so I’m not perfect…

I was out for a run with Muppet and came across a lemonade stand- some neighborhood kids raising money for cancer. I was running by at just the right time, with several families approaching the stand. When the kids asked if I wanted lemonade, I regretfully said I didn’t have any money, but I’ll try to come back when I was done with my run.  Just as I was about to take off, I saw you there. My smile brightened with recognition- a fellow professional in my field and a someone who chose my practice for care.  You have a son a few years older than Felix and I was reminded seeing you there that you live in my town! Since I”m not attending births and you work in a different practice, I haven’t seen you in a while- in the past I crossed paths with other OB professionals on the labor floor, a place I don’t often visit these days. Seeing you with your son, gave me pause. We should be friends, I thought.

I stopped and chatted with you, saying hi to your husband and letting your son pet Muppet.  I learned your son had some developmental delays, something I hadn’t known before.  I straight up blurted out- “I need local mommy friends,” a truth so prevalent lately. I find it a little hard to make mommy friends easily… something I’ll elaborate in another post…but since you’re in my professional community, I’m pretty sure you know my story. You know I’ve lost a baby.

You given me your number and tell me how you have a good group of local moms who get together every now and then. You warn me that the moment you say you’re in the OB field, everyone likes to tell you their birth story.  I laugh in total understanding. You roll your eyes and we talk briefly about yours- how you tried so very very hard for a vaginal birth but it just wasn’t in the cards despite everyone’s best efforts. I could see how frustrated you could get hearing other’s stories especially when you felt frustrated with your own. It’s like hearing how someone has a beautiful birth when yours was traumatic. It hurts a little.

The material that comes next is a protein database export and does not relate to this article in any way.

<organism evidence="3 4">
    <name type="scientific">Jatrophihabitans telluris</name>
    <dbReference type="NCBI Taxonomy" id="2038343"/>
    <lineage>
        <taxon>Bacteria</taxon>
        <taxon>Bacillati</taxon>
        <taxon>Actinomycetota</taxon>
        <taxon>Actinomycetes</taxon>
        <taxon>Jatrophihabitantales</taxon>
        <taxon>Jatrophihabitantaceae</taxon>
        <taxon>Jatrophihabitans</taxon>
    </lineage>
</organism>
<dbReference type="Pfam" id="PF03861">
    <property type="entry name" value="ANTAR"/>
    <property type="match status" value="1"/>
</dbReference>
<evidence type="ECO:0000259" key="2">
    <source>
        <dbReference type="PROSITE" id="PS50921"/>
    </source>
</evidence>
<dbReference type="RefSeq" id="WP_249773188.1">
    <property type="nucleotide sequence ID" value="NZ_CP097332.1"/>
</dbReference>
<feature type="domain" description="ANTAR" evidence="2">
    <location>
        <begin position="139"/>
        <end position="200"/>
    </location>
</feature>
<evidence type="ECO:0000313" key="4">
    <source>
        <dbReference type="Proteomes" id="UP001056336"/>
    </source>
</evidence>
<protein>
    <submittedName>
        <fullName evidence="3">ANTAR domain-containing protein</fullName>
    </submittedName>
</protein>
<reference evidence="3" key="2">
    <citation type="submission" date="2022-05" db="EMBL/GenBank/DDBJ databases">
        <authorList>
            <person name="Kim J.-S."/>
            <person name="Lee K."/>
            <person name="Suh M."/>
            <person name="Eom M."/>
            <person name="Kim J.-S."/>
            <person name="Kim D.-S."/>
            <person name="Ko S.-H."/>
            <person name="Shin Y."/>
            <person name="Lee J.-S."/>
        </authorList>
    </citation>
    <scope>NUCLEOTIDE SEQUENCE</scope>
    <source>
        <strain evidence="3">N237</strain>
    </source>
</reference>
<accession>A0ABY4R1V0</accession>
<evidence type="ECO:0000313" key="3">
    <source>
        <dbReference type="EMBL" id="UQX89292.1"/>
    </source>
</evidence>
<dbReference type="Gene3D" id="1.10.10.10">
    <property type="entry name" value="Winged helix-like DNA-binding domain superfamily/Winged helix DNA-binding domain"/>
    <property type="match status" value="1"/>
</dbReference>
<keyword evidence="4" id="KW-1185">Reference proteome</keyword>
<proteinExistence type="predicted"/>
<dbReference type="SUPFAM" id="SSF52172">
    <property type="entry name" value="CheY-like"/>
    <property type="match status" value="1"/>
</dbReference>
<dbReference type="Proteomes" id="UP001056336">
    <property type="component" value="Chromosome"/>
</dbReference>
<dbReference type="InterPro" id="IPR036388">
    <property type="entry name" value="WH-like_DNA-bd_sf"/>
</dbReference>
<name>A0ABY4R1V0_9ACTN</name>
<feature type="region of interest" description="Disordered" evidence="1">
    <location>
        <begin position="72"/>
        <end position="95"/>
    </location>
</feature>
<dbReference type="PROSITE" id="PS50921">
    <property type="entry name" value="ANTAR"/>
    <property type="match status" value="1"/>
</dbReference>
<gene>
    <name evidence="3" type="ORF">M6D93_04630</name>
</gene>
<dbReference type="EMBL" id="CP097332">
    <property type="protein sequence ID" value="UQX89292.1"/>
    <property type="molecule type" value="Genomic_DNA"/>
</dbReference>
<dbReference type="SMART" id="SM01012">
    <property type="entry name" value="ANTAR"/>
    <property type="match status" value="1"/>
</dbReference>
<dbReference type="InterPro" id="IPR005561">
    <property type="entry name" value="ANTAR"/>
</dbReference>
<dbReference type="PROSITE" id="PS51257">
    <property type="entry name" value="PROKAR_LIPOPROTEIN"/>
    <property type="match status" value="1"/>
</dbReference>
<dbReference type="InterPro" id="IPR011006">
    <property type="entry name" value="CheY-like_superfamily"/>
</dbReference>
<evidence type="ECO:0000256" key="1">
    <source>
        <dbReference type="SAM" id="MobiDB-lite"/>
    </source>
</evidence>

And then I blurted out something I wish I hadn’t.  “Well did you hear about Felix’s birth story? How I didn’t make it to the hospital?” You smiled and laughed a little, telling me how you read it in the paper.

I realized shortly after I said it, that I did exactly what you had just said was hard. I told you my birth story. I’m sorry.

I wanted to tell you, that I often blurt out Felix’s story because I can’t so very easily with Mabel’s because no one likes a story that ends with a baby dying. Blurting out his story makes me feel a bit like a normal person. I wanted to tell you that Felix’s birth story is a tribute to Mabel, because there is no way he would have come so fast had he not been my second child. I wanted to tell you that when I learned your son had some delays, I felt a small kinship with you because Mabel would have had delays too and I imagine parenting a child with special needs is especially hard, but it’s just what you do, isn’t it? I wanted to tell you I shared Felix’s story with you because I assumed you knew about Mabel.

In that brief exchange we had, I am reminded that I am not perfect and sometimes says things I wish I hadn’t. It was a good reminder that others do the same and to give them a little leeway.

Have you ever said something you regretted? Do you hold yourself to a high standard of always saying the right thing?